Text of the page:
Bahamas National Trust officials said they are “gravely concerned” that the Ministry of Agriculture and Marine Resources is even considering the possibility of extending the grouper season, citing the damage that such a move could have the fishing stocks for future seasons.
Meeting in Rawson Square yesterday, BNT officials, led by the Trust’s President Neil McKinney said that throughout the Caribbean where grouper had once existed, the species has been fished to extinction leaving the Bahamas as one of the remaining few places in the world where grouper is still available.
“No spawning aggregation that has been fished to extinct has ever reestablished itself. We need to bare that in mind. Once we go over the precipice we can not reestablish it. Every year someone jumps up and says we need to lengthen the fishing season. They produce no evidence as to why that is sustainable. We have many, many scientific documents explaining that the grouper needs to be left alone like any other species they have to be allowed to reproduce and sustain a certain critical mass. Without that critical mass they will be lost to us,” Mr McKinney said.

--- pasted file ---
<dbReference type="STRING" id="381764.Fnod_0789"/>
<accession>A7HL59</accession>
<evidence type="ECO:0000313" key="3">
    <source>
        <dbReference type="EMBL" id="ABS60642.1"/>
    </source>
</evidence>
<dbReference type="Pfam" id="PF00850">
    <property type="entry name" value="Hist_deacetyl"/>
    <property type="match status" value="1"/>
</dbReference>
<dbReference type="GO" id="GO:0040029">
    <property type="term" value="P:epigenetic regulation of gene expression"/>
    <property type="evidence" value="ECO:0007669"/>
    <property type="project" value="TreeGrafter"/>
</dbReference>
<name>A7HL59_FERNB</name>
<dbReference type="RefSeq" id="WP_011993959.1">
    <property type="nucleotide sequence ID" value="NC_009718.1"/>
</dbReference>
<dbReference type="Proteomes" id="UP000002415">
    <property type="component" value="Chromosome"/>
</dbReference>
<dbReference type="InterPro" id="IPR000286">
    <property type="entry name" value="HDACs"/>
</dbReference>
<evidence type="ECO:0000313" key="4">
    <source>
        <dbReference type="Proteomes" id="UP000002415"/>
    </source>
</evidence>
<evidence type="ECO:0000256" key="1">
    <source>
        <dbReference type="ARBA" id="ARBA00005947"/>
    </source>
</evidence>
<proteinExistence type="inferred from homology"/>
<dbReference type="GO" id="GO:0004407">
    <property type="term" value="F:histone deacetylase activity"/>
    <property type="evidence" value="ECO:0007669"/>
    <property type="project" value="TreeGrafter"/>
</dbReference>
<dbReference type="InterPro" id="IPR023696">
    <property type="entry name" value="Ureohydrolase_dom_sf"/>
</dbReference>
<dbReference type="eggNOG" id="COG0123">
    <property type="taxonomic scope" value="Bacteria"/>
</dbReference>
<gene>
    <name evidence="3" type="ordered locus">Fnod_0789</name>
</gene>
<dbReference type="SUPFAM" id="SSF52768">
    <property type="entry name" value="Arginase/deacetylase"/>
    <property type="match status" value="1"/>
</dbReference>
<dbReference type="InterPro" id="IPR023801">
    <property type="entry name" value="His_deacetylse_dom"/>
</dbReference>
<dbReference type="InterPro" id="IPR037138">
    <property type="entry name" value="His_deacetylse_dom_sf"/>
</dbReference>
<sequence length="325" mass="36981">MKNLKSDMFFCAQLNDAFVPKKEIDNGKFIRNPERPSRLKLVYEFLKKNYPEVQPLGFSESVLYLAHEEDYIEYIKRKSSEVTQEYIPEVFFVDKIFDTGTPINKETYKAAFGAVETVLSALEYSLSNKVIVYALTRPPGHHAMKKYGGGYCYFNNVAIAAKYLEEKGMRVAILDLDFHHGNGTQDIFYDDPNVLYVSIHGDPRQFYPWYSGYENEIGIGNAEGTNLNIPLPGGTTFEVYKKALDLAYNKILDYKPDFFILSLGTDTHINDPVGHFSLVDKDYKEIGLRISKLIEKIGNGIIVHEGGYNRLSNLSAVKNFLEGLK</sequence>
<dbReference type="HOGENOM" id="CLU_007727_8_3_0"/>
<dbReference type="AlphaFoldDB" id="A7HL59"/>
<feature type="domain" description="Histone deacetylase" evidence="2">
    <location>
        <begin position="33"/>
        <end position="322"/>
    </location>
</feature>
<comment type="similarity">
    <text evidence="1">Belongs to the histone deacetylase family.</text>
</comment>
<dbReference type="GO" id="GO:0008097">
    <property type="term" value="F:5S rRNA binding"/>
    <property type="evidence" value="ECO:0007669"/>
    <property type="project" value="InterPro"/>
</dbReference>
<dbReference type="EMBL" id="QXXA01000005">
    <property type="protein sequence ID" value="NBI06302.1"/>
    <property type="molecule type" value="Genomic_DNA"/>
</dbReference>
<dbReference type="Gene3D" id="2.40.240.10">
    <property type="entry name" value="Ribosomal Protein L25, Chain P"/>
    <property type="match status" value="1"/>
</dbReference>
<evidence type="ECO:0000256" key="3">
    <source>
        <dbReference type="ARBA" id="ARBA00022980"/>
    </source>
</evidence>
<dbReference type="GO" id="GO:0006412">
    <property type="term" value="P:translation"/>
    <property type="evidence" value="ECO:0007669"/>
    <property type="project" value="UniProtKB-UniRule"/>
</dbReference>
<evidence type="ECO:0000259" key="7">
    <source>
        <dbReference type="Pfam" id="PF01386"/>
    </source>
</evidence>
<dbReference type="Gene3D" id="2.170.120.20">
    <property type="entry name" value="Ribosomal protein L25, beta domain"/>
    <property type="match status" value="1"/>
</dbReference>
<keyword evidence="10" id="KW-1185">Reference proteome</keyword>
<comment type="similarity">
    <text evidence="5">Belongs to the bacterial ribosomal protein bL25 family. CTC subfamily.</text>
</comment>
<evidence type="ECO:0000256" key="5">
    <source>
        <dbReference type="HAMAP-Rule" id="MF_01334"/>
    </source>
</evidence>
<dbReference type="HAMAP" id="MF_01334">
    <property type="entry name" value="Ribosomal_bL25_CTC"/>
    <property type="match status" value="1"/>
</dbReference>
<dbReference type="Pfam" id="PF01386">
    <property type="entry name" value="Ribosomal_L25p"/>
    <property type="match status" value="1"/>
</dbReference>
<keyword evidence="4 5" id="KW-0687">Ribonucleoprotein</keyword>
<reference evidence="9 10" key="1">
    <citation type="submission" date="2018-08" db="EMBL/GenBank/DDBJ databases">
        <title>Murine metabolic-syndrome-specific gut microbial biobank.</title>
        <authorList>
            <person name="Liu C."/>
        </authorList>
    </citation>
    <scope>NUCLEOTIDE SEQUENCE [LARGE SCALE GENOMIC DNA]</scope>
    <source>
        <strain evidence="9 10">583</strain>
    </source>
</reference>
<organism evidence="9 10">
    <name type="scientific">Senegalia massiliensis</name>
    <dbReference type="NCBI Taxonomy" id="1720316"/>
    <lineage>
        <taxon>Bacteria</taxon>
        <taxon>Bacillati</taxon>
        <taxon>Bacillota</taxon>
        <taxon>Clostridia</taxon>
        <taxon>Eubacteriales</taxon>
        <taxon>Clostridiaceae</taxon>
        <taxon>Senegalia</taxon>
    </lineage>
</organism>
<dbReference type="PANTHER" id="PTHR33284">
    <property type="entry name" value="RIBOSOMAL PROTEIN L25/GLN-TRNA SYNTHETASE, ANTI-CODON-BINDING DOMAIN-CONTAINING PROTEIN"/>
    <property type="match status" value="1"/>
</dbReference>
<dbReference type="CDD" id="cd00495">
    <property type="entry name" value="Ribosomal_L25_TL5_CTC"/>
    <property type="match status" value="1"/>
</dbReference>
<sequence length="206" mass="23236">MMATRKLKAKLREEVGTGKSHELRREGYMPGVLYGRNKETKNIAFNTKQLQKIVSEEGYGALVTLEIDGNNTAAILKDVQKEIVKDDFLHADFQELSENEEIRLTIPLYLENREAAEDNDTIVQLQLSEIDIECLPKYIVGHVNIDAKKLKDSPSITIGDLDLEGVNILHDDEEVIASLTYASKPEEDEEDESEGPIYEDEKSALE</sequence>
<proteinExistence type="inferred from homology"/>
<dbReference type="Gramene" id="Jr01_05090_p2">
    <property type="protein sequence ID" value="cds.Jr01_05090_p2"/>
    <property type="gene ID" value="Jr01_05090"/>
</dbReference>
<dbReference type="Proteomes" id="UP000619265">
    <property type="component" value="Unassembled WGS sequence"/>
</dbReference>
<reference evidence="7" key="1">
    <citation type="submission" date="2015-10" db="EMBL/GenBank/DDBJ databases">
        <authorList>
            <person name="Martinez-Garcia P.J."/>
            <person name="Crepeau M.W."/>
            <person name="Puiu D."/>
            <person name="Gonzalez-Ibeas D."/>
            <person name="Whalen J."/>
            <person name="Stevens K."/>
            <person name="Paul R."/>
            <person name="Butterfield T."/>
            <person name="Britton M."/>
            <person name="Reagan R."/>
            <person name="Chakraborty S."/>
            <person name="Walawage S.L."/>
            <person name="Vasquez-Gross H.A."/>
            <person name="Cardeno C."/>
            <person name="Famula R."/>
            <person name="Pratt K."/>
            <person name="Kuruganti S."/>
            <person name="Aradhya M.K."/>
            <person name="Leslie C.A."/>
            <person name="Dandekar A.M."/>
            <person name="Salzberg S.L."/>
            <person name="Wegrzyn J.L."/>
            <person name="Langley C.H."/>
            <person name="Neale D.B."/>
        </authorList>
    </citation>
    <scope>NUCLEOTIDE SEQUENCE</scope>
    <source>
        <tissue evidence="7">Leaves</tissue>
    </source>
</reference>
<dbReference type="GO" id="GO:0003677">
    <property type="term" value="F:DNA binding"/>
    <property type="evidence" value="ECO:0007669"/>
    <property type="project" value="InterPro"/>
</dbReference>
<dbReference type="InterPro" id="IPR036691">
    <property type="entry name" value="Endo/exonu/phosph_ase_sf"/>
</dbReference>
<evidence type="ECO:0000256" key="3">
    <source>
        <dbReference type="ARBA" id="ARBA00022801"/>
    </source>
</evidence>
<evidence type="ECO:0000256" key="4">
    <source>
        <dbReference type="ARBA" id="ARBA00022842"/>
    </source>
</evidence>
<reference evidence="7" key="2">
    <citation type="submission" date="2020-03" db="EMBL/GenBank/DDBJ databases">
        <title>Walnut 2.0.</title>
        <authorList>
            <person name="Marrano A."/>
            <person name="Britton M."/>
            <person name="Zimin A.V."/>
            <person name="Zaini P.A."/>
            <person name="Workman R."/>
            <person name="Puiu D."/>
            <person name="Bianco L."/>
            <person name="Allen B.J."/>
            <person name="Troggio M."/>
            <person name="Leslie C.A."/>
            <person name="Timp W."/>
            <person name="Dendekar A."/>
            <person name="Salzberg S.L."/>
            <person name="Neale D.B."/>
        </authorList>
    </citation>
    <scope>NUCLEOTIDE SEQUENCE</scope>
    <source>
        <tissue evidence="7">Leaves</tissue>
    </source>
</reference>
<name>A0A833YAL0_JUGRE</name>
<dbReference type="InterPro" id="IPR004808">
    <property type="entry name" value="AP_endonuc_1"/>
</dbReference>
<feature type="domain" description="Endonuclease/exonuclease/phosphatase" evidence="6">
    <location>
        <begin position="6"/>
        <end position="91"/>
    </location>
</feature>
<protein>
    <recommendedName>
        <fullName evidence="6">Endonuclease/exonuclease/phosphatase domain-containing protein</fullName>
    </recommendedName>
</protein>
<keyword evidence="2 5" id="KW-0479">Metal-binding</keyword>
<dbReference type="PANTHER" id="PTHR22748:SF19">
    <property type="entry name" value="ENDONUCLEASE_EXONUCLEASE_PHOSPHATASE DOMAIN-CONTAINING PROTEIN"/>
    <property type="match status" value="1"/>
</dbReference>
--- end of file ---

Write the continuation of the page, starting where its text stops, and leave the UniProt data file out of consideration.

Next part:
Mr McKinney added that this has happened in the United States and in Bermuda where the grouper stock has been fished out. To date, he said, the Bahamas’ sock by some scientific estimates is down 99 per cent from where they were 20 years ago.
“We are at the very, very critical threshold and it would be very foolish in our view and in the view of the scientists to start to fish these stocks. They desperately need to be able to regenerate so that we can start to have a sustainable mass.”
Since news of this story broke, an online petition has been raised to call for the continued closure of the grouper season through the winter season. As of press time last night, the petition had 1,466 signatories.